It is very important not to create an infinite loop. An example of an infinite loops would be any loop where the condition will always evaluate to true. For example if our condition was 2 > 1 then the loop will never end. We have no way to make this statement false.

Also note that PHP will always run in order. So for example our echo statement above The count is now above 5 will not run until the loop has completed. Additionally inside the loop it will take each item in order. So it will display the count, then it will add 1, then it will display the new count. It does not evaluate everything in the {} simultaneously.

Also note that we have temporarily changed the value of our variable $the_count, but as soon as the page reloads $the_count will revert to 1. To store a variable within a session use the PHP predefined variable $_SESSION (php.net, stackoverflow)

There is an alternative syntax for while loops.

while(cond):
   // looped statements go here
endwhile;

Some people think this is more readable when embedded in HTML.

Do While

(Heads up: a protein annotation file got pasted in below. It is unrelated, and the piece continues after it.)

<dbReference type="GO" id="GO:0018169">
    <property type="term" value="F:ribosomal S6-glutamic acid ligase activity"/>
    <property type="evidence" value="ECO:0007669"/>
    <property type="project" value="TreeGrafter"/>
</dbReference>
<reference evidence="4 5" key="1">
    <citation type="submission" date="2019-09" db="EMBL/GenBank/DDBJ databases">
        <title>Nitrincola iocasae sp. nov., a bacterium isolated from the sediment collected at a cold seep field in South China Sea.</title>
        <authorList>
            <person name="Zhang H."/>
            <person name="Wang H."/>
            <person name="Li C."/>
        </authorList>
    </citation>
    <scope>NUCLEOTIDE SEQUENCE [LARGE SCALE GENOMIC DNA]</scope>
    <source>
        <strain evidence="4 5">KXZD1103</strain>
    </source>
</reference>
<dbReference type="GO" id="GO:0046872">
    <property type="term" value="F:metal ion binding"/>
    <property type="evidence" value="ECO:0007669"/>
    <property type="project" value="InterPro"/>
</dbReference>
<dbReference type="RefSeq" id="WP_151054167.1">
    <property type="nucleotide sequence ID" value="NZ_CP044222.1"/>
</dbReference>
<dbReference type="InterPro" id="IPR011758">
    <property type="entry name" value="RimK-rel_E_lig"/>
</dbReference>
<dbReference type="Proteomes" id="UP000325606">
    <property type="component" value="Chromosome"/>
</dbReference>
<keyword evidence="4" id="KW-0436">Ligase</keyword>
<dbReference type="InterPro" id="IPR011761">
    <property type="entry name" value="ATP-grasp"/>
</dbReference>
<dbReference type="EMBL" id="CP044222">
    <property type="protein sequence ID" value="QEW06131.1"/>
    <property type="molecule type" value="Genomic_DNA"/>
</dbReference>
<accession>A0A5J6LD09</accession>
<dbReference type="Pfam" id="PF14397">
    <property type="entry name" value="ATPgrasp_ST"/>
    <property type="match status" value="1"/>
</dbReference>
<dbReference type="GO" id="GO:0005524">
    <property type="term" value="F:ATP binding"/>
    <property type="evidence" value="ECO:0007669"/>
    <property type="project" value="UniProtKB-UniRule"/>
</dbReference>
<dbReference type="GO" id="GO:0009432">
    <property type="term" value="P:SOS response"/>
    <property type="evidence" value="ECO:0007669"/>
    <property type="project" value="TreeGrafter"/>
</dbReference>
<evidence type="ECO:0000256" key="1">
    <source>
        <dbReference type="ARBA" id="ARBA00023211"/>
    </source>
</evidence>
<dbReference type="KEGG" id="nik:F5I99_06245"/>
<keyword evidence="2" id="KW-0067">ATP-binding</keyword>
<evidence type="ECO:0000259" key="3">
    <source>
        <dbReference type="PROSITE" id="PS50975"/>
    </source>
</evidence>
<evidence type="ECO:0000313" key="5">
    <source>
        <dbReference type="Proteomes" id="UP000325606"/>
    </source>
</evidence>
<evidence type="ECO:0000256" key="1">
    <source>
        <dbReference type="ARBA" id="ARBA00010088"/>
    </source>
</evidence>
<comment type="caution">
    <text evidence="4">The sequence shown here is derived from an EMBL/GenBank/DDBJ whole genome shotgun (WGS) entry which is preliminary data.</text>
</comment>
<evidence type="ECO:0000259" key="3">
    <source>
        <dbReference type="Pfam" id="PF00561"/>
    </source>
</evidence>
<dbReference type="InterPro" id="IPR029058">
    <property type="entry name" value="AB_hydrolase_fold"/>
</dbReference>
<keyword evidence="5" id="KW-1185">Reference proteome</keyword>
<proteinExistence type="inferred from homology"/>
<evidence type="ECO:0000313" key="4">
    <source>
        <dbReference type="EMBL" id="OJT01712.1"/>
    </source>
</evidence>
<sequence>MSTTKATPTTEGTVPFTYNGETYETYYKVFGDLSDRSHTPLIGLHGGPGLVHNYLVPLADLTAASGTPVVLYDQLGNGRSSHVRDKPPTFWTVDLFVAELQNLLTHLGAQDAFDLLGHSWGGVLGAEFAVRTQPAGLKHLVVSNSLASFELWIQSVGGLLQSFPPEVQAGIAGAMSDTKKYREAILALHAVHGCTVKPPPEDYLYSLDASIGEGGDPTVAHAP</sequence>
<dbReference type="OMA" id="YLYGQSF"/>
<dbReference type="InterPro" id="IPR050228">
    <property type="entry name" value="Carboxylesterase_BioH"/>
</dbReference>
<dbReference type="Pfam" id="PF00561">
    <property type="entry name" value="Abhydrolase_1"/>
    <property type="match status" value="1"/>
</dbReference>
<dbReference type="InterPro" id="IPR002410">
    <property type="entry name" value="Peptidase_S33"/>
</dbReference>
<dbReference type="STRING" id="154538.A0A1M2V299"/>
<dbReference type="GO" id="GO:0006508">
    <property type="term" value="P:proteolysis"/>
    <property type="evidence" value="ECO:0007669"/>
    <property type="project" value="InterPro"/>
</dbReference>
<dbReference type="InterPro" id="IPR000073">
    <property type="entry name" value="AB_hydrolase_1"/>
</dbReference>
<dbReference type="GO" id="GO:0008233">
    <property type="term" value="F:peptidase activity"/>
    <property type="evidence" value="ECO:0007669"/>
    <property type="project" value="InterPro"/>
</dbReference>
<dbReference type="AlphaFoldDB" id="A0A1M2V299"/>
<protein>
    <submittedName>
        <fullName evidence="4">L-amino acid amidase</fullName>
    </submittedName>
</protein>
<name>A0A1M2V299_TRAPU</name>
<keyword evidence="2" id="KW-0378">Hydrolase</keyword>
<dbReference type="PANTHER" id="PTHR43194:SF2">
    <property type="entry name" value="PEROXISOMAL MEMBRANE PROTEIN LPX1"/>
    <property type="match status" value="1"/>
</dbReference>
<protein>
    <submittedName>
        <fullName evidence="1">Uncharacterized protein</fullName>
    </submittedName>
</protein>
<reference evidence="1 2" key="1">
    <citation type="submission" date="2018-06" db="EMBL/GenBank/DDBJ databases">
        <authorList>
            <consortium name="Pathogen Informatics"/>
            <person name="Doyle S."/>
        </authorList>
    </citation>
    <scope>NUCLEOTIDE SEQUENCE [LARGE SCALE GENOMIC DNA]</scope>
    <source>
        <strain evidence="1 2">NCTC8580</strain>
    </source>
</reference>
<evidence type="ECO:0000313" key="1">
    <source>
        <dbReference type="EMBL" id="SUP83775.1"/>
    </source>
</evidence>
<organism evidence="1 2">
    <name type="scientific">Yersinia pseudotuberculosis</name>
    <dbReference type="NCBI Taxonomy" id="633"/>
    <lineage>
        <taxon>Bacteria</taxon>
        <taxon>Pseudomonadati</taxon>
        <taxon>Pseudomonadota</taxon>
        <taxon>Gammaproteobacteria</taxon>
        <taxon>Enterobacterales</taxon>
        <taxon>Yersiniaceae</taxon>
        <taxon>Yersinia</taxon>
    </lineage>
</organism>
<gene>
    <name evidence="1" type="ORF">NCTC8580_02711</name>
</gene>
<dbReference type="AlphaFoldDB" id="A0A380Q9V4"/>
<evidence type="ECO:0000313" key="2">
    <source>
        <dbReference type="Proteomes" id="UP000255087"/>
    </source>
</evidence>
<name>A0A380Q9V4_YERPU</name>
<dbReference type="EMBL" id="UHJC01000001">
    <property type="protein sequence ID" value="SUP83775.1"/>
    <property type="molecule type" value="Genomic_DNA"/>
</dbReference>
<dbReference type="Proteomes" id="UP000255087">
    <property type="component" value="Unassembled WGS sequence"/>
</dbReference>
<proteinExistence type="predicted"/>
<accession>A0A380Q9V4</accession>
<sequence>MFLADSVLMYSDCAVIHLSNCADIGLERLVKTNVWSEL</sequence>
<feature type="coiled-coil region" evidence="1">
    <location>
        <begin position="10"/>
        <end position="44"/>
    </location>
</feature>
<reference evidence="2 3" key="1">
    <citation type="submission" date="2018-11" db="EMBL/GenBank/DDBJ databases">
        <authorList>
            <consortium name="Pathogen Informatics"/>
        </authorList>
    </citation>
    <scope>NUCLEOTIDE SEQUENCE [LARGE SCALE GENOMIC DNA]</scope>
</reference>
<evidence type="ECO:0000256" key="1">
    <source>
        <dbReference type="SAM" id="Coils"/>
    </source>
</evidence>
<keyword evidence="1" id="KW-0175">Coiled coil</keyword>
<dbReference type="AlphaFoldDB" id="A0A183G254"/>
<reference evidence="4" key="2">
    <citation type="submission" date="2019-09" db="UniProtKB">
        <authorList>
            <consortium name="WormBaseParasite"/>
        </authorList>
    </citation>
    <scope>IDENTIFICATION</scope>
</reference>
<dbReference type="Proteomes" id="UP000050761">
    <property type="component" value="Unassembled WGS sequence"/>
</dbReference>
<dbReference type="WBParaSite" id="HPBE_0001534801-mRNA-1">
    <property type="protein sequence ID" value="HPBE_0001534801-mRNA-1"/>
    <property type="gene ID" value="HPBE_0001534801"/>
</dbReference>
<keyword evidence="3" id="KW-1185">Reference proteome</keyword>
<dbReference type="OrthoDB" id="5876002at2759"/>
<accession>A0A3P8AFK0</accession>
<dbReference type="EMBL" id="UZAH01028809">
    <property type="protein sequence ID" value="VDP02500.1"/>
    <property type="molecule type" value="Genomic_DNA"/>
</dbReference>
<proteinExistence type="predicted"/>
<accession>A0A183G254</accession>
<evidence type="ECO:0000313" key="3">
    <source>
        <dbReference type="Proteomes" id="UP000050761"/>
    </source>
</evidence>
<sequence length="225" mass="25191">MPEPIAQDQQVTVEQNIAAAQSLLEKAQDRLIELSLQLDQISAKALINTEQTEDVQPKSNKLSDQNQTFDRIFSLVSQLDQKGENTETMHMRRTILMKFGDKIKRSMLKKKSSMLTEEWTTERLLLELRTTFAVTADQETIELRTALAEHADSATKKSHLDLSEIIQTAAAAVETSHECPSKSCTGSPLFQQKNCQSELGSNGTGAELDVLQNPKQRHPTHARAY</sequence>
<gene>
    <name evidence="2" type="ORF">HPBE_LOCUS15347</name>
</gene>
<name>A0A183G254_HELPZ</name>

In the While loop, the loop checks the condition before each iteration of the code. A Do While loop checks the condition after each iteration before looping back. This means that a While loop can be skipped entirely if the condition is not met, whereas a Do While loop will execute at least once. This means that the loop condition can depend exclusively on code within the loop’s body.

<?php
$i = 0;
do {
    echo $i;
} while ($i > 0);
?>

All we are really doing here is putting the condition at the end of the loop with while. In the example above the condition is false ($i is not greater than 0) but the code will still run 1 time. However the loop will end after the first iteration.

<?php
    $rollcount = 0;
        
    do {
        $rollcount ++; //Adds 1 to rollcount
        $roll = rand(1,6); //Picks a random number 1-6
        echo $roll; //displays random # 1-6
    }
    while ($rollcount <= 10); //endloop when rollcount reaches 10
    
    ?>

 Classes

Classes allow us to create a set of variables and functions as a group which can then be called together for repetitive tasks, such as creating a new user. A basic class will look like this

class Classname {

}

and can then be called like this

$obj1 = new Classname();

Everything in the classes {} is the class definition  and will include variables.

These variables are the classes Properties.

A couple example variables would be:

class Animals {
  public $count;
  public $type;
}

another example of a class with a definition:

class Person {
  public $firstname;
  public $lastname;
  public $age;
}

Now that we have a class with properties we can create instances of the class in a variable